The village of Buckland Brewer is surrounded by a diverse landscape of rolling meadows, woodlands, moor and forestry plantations. The impressive tower of the Church of St. Mary (St. Benedict) is 75 feet high and can be seen for miles around. This is truly farming country where many of the isolated farms such as West Hele have passed from generation to generation. In his book "Buckland Brewer in the Nineteen Twenties" Leonard P. Blight, a thatcher by trade, writes about the village and its people describing both the fun and the hardships of living in a rural community at that time. He was born in 1914 and records life growing up on a farm and gives a vivid description of hay making prior to mechanisation. In those days it was traditional for the hay to be "poked" or put in big heaps around the field and left overnight. In the morning, when the dew had dried, it was spread around again. The hay rick was constructed using man (or boy) power, horse, elevator and if the rick was being made in the hayfield the hay was swept to the site by a special sweeper called a tumble jack. Today you can experience life in a traditional country setting but still be within easy reach of the main port of Bideford and the pretty coastal villages of Appledore, Bucks Mills, Clovelly, Hartland, and Instow. Westward Ho!, well known for its unique pebble ridge, golden sands and the Royal North Devon Golf Club, is just 4 miles away. The market town of Great Torrington, home to Dartington Crystal, RHS Garden Rosemoor and the Torrington 1646 Civil War Experience is 12 miles. The village has its own local shop, public house, butchers shop, primary school, church and methodist chapel. The Village Stores has lost its Post Office but the Mobile Van continues to provide a vital service for the village as in earlier times when Bill "Post Man" Branch used to walk from Buckland Brewer to Bideford every morning with the mail, waiting for the outgoing mail in the hut by the Methodist Church until the afternoon before making the 7 mile trek back to Bideford. At one time he even did a daily post round of 17½ miles to Thornhillhead and back. Buckland Brewer's most famous postman, however was Edward Capern, the "Postman Poet". In those days not many people had cars and apart from pony and trap or bicycle walking was the only way to get around. Children who did not live in the village had to walk as much as 6 miles a day to attend the village school. Records show that there has been a village school since 1877 and in the early 1920s there was an average attendance of 110 pupils. The Coach & Horses, built in the 13th Century, was once a busy coaching house on the old thoroughfare from Bideford to Holsworthy. The thatched two-storey inn still retains its low beamed ceilings and olde worlde charm. In the 17th Century it is reputed that the inn was used as a court room, the cellars as a gaol and and an execution drop was situated in the main bar. Originally there was an Inn, coach house, stables and shop (all thatched) set around a cobbled courtyard. The stables, coach house & shop were destroyed in a fire in the early 1920s, the stables were never rebuilt but a garage replaced the coach house and shop. At this time the inn was owned by Starkey, Knight and Ford Brewery of Tiverton. The "Tivy" was a favourite beer in those days. Today the Coach & Horses is as picturesque and popular as ever, the plain cobbled courtyard in front of the Inn, however, is now a colourful sunny garden with tables for eating and drinking al-fresco. The Parish of Buckland Brewer is one of the largest in the area and nestles between the banks of two rivers, the Yeo and the Duntz. The parish starts at its most northern tip at Orleigh Mills, where the two rivers meet and runs approximately 5½ miles to Thornhillhead at the edge of Thorne Moor to the south. The widest part is approximately 3½ miles from Wrangworthy in the west to The Glen on the banks of the River Duntz in the east. From Orleigh Mills, the River Yeo meanders down through the Yeo Valley between the picturesque parishes of Littleham & Monkleigh then flows onwards to join the River Torridge at Landcross just outside Bideford. There are many public footpaths in the area including trails through Melbury, Powlers Piece and Winslade Forestry Plantations on the western border with Parkham. A 12 acre fishery at Melbury Reservoir run by the SW Lakes Trust, is open all year round and is stocked with mirror and common carp, bream, tench, roach, rudd, perch and eels. The War Memorial inscribed with the names of those in the parish who fell in the First World War 1914-18. The names of those who gave their lives in the Second World War, 1939-45 have since been added. Across the road from the Church is the Methodist Church, known as the William Reed Memorial Chapel which was built in 1903. The impressive Church of St. Mary (St. Benedict) has a Norman south doorway and the 15th Century windows survived the rebuild of 1879/80. The Church is in a particularly picturesque setting with an old avenue of trees leading to the Church door. There is a brass plate on the north wall of the church in memory of John Taylor who was born in Buckland in 1827. The Taylor family were bell-founders who cast many bells in Buckland Brewer for towers in and around Devon including those at St. Mary's which has a peal of 6 Bells, the tenor weighing 12¾ cwt. The first vicar on record, Victor Walter De Denetone was inducted on 26th September, 1279 and remained in his post for thirty-three years until 1312. The village has had many vicars since that date. 1966 saw the arrival of the Reverand Underhill who was the last vicar to actually live in the village. Today Buckland Brewer is part of the Hartland Deanery and Reverand Phil Goodey, the Team Rector lives at the rectory in Parkham and currently oversees the villages of Abbotsham, Alwington, Parkham and Buckland Brewer. Historical Information - Leonard P. Blight, Buckland Brewer in the Nineteen Twenties, Monica Wyatt, Historic Inns of Devon, Mike Salter, The Old Parish Churches of Devon available from Bideford Library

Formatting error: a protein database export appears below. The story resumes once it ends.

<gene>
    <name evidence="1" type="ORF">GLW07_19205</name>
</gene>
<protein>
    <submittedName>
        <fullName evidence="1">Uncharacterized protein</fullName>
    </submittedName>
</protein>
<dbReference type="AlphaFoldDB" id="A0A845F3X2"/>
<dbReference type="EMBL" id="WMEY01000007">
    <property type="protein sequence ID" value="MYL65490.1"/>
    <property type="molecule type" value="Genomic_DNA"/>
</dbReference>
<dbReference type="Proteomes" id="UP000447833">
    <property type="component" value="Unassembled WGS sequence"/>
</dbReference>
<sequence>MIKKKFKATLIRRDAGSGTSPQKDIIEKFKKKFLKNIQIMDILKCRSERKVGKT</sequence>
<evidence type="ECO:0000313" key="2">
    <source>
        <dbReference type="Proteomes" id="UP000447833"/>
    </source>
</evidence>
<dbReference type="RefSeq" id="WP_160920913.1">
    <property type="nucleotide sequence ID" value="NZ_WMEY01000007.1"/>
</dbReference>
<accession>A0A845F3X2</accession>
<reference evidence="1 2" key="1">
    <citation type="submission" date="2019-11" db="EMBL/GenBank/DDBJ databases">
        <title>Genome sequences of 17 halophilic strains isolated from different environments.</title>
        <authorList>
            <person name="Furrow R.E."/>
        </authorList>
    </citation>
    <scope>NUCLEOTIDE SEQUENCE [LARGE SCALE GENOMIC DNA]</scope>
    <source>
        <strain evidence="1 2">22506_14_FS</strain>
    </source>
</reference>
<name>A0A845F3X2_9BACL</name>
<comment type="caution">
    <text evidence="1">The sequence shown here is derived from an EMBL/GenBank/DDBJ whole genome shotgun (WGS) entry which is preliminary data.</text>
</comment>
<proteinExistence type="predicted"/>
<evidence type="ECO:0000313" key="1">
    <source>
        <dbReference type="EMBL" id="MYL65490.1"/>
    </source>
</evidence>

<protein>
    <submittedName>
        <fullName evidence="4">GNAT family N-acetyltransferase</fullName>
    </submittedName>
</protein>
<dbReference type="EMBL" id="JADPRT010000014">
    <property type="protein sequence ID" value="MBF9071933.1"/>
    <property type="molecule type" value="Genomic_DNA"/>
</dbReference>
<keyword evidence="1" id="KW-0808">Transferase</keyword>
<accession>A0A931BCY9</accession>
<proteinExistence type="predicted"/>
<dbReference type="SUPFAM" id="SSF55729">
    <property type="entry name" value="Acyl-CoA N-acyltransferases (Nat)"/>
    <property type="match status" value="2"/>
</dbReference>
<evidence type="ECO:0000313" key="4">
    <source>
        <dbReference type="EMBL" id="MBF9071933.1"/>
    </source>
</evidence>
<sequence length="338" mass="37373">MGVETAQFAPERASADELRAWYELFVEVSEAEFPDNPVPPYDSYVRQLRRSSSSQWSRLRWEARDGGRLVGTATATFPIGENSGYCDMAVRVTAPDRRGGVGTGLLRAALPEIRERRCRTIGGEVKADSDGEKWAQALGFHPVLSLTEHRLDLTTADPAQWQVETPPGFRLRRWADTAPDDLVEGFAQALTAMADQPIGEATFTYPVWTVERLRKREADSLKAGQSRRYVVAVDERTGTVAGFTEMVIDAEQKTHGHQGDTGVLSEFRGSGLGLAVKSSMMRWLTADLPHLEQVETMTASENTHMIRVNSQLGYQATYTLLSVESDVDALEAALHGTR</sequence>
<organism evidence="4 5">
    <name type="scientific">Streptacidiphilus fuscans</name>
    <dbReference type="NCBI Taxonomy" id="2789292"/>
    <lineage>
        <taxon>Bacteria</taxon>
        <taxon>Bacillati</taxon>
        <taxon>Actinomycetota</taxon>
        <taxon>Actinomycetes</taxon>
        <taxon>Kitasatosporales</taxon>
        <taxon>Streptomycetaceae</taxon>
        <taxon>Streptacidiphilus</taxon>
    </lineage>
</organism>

Int the Village Square from Tower Hill - Babb's Butchers Shop
St. Mary's Church, Buckland Brewer  from Tower Hill photo copyright Pat Adams
Coach and Horses Buckaland Brewer 2009 photo copyright Pat Adams
Glen - Parish border line across the River Duntz to the east
On the border line!
War Memorial St. Mary's Church Buckland Brewer 2003 photo copyright Pat Adams
St. Mary's Church Buckland Brewer 2009 photo copyright Pat Adams